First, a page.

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Feature Article of Saturday, 2 February 2013

Columnist: Atakli, Alex

Hepatitis-B Gargantuan Danger

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The old adage that death is inevitable affirms the popular declaration that life is short. Even though it is true that eternity is not achievable on Earth, longevity is at least attainable. Life expectancy is a function of strict adherence to simple principles that governs health. If this is exactly the case why then should priority be given to some health conditions to the neglect and exclusion of other equally important ones like Hepatitis-B. Hepatitis-B is a preventable health condition that has been allowed to claim nearly a million lives every year. This is the crux of the matter. For clarity and better understanding of the condition a multidisciplinary charity medical team of Long Life Africa (LLA), a health NGO examines the gargantuan danger pose by Hepatitis-B to the youth of Ghana and the world at large. Hepatitis-B virus (HBV) affects many people and ranks behind HIV/AIDS as the tenth leading cause of death in the world. According to the World Health Organization (WHO) about two billion people are infected with Hepatitis-B&C, out of which nearly one million deaths occur annually. In addition, about 350 million people are chronic carriers of HVB worldwide. Of this, more than 620,000 people will die from liver- related diseases. Information available to Long Life Africa reveals that the situation is no different in Ghana.

According to the Ghana demographic health survey, HBV is very endemic in Ghana particularly in the Upper East Region where it is believed that about 21% of the population is Hepatitis-B positive. Currently it is circulated in the media and many other places that about four million Ghanaians are Hepatitis-B positive. This information could be quite true since there are inadequate data on this condition in the country.

The danger of Hepatitis-B is that it is asymptomatic. This means that those living with the condition do not show any symptom until their liver is partially or wholly damaged. This not withstanding causes the disease to spread freely like wild fire since those affected are not aware of their condition. Besides, the condition is about (50-100%) infectious than HIV/ADIS. This implies that the organism which causes Hepatitis-B can be isolated in all body fluids like saliva, sweat, blood etc. This makes it possible for the organism to spread through mere sharing of spoons, Tooth brush, Barbering machines, pedicure and manicure procedures, sharing of syringes and needles(especially Drug Addicts), kissing and casual sex just to mention a few. On a more serious note the disease just like HIV/AIDS can only be managed. It has no cure due to its complex nature. What then is Hepatitis-B? Read more on www.longlifeafrica.com.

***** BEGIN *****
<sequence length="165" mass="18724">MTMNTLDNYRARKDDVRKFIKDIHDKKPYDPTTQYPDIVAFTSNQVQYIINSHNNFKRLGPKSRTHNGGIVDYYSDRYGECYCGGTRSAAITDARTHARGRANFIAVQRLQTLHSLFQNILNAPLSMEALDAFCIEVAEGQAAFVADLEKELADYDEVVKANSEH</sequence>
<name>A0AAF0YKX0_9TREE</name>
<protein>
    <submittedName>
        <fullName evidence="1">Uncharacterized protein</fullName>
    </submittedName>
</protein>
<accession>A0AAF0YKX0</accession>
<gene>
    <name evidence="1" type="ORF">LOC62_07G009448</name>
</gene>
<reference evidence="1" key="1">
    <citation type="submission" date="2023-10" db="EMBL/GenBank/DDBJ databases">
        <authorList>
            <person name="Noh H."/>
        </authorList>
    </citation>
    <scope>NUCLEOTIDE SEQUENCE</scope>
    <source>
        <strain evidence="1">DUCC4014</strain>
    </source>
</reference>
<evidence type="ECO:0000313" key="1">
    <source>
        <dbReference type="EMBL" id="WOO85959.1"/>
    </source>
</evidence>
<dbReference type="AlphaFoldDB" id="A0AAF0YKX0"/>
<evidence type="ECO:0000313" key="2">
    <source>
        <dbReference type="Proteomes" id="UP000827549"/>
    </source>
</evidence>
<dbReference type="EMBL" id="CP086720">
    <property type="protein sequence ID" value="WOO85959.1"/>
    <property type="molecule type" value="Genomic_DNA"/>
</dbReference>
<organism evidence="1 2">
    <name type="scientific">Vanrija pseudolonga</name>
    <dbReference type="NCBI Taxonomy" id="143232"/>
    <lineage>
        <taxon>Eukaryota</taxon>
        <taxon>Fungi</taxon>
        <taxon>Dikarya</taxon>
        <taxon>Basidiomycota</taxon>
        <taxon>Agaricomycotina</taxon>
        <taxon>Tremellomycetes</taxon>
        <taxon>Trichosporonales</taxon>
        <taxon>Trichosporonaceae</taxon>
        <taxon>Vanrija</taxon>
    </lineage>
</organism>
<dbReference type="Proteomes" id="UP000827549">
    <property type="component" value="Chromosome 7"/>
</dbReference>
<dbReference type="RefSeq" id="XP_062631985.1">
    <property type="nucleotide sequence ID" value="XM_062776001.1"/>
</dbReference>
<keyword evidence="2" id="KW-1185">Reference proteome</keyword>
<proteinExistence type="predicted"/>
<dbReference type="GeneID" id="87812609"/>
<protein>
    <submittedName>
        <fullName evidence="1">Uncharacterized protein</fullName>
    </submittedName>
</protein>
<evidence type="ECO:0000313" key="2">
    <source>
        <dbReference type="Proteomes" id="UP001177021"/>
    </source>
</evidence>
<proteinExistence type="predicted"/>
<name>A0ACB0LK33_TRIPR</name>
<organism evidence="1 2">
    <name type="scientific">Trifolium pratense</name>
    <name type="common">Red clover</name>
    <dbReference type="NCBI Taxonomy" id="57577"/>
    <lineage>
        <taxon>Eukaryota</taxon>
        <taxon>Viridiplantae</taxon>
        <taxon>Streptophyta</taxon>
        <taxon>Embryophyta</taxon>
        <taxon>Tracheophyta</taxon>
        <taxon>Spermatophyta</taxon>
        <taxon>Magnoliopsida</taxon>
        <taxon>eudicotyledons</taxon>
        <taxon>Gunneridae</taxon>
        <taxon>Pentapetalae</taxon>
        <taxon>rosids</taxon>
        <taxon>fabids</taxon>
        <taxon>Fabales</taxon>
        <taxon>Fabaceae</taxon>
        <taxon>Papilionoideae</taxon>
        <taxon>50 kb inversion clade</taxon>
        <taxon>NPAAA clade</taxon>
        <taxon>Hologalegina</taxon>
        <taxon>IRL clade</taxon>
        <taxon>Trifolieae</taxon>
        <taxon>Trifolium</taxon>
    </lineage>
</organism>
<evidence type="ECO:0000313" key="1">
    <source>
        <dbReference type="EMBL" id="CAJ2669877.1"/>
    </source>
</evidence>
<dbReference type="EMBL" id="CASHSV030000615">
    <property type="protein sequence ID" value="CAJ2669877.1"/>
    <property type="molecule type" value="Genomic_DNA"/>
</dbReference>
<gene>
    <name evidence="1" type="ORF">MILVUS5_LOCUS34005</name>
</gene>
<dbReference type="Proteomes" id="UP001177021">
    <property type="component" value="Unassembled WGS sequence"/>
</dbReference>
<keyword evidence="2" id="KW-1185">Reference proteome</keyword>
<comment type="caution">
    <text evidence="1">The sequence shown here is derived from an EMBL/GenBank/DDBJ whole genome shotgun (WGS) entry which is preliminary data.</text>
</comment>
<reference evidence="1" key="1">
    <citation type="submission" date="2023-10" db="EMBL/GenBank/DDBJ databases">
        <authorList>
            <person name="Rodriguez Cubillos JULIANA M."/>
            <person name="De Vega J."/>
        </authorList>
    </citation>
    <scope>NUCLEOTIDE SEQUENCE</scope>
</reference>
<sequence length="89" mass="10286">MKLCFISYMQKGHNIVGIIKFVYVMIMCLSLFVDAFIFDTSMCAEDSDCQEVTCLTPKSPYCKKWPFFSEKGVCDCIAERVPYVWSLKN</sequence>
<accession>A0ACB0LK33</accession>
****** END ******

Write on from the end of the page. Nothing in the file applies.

The good news however, is that Hepatitis-B unlike HIV/AIDS has a vaccine that protect people against it. Unfortunately, there is lack of political will towards eradication of the disease. This apathy from Governments across the World has led to lack of policy direction on its preventive strategies leading to low public awareness of the disease.

In Ghana however, the Ministry of Health has a policy that incorporated the condition into the childhood immunization program in 2002. This nonetheless is a step in the right direction but woefully inadequate. The inadequacy of this policy is that only children who are born after 2002 are protected against the disease while the vast majority of the youth who are the future leaders of this nation are left to die silently by the silent killer. Due to the complexities and the challenges pose by Hepatitis-B to the Youth in particular and the Nation at large, Long Life Africa was formed to embark on free vaccination campaign in Junior High, Senior High and Tertiary Schools across the country. It’s possible and so all hands must be on desk, it is a collective responsibility, so we are appealing to all well meaning Ghanaians for both their financial and material support in this regard. We are also by this article advising all Ghanaians to check their status and take the Hepatitis-B vaccine to protect them against such preventable death like Hepatitis-B.

Finally this article would not be complete without appealing to all stakeholders including the Ministry of Health/Ghana health service, private companies, NGOs, research institutions, and every individual to as a matter of urgency help in diverse ways to close the existing gaps in policies, programs and research on Hepatitis-B to safeguard the future of the Youth and the nation at large.

Writer: Mr. Alex Atakli

Executive Director Long Life Africa

www.longlifeafrica.com alex@longlifeafrica.com

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